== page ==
The universe has openly invited me to consider this question. In 2018, I began working in arts nonprofit management after spending seven years working in higher ed (and spending my life from toddlerhood until age 30 in school). I taught at a university for the better part of a decade and sold the value of art to folks who already believed me (English majors). After several years, this started to feel strange—a bit like preaching to the choir. Leaving academia has only strengthened the nascent interest I had back then in public-facing arts instruction. Working for Blue Lake Fine Arts Camp has given me more opportunities to reach young people who love art in a non-academic context. One example: I was thrilled to record a series of freely available instructional creative writing videos for their VirtualArts program. I’ve come to view that experience as one that is deeply engaged with the same work I’m trying to do here at PopPoetry.

If you zoned out during that moment of self-indulgent autobiography: fear not. Here’s the point: living my day-to-day life in the “real world” (whatever that is) has allowed me to think more deeply about making art matter to folks who have not spent their lives thinking about it the way I have. At this stage, I have more opinions than outright “answers,” but I do know these things would help:

  1. Creating opportunities for organic, low-stress engagement with all forms of art

  2. De-mystifying even the thorniest art forms (No, the opera isn’t just for dudes who sound like Frasier)

  3. Increasing access to art and art instruction for folks of all socioeconomic backgrounds

  4. Tying unfamiliar art forms to familiar ones (cough… like the post I’m working on about Mad Men and Frank O’Hara)

Saltz does this. I’m trying to do this. I think Bob Ross was trying to do this (more, much more, on that later!)

We need more folks gawking at the David’s junk while they wait for the 6 train. And by that, I mean we need more friction between popular culture and so-called “high art.” We need to erase the concept of high art. We need to teach art at all levels and rescue art classes from their first-on-the-chopping-block status in educational budget cuts. We might consider integrating art more fully with our lives (and not just television, though we’re undoubtedly living through the Golden Age of great TV). And for that to happen, we need to champion public-facing arts instruction that allows learners from different walks of life, different socioeconomic levels, and diverse educational backgrounds to glean something meaningful from art appreciation and art-making.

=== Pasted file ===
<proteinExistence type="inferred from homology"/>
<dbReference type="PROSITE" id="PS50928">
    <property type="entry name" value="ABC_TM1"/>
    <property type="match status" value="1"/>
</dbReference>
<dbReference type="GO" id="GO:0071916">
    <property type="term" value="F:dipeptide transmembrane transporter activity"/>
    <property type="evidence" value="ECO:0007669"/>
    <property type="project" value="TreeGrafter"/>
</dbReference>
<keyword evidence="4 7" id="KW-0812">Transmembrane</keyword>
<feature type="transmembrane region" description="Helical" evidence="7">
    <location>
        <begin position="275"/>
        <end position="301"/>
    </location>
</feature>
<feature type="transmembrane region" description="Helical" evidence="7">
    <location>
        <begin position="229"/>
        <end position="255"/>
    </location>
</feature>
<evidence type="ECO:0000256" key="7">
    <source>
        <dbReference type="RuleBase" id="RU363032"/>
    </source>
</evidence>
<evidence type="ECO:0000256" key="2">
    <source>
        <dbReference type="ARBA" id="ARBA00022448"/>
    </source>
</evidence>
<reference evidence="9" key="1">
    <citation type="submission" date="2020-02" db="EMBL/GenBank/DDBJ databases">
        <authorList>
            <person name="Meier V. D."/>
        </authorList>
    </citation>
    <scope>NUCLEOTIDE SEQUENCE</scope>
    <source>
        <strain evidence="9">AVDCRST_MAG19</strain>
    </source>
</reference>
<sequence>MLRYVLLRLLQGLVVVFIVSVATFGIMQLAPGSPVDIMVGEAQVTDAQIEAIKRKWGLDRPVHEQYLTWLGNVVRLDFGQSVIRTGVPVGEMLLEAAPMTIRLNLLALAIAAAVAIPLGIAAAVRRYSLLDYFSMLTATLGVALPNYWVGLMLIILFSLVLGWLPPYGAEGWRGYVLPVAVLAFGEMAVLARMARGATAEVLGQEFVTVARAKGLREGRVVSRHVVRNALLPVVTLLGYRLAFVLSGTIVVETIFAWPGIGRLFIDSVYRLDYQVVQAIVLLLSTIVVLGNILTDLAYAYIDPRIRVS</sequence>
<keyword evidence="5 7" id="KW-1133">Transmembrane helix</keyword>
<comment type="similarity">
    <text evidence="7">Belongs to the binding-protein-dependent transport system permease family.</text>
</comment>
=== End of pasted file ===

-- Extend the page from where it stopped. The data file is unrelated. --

The sonnet that won the Schaible contest, “Sonnet for the David in the Subway,” imagines a world that is much more openly intertwined with various art forms in a way that feels organic and even magical. What if art were just… available. Everywhere. Every-damn-where. What if we were better equipped to understand it and be open to it (thanks to de-mystification and democratization). What would it do to us?

SONNET FOR THE DAVID IN THE SUBWAY

His marble haunches draw their tired eyes, stick

to their tongues like the hush of marshmallow fluff.

Shamed by his demure, unguarded twig, they lick

desire from their unmoving lips. Why not stuff

each aperture of dawn’s commute with willing art:

Sistine each public restroom’s dung-dull ceiling

and ask each semi truck’s horn to squall Mozart?

A bus-stop matinee of Godot—would it be appealing?

If each bland parking ticket were a solemn poem,

every advert a shard of cinema, would the world

quit dervishing its tired old dance of loathsome

anger, or keep its Scrooge-like brush hand curled?

Like breath, our beauty’s greatest in benediction:

a million Grecian urns to hold our common fiction.

What a world that would be.


I’m looking forward to continuing to write and think about these topics in future posts, and I’d love to hear from you. As always, feel free to comment! I would be delighted to have a discussion. You can also follow me on Twitter or Instagram or check out my website.

If you know anyone who might be interested in the kind of topics I’ve been writing about here, let them know or forward them a link! Thanks for reading.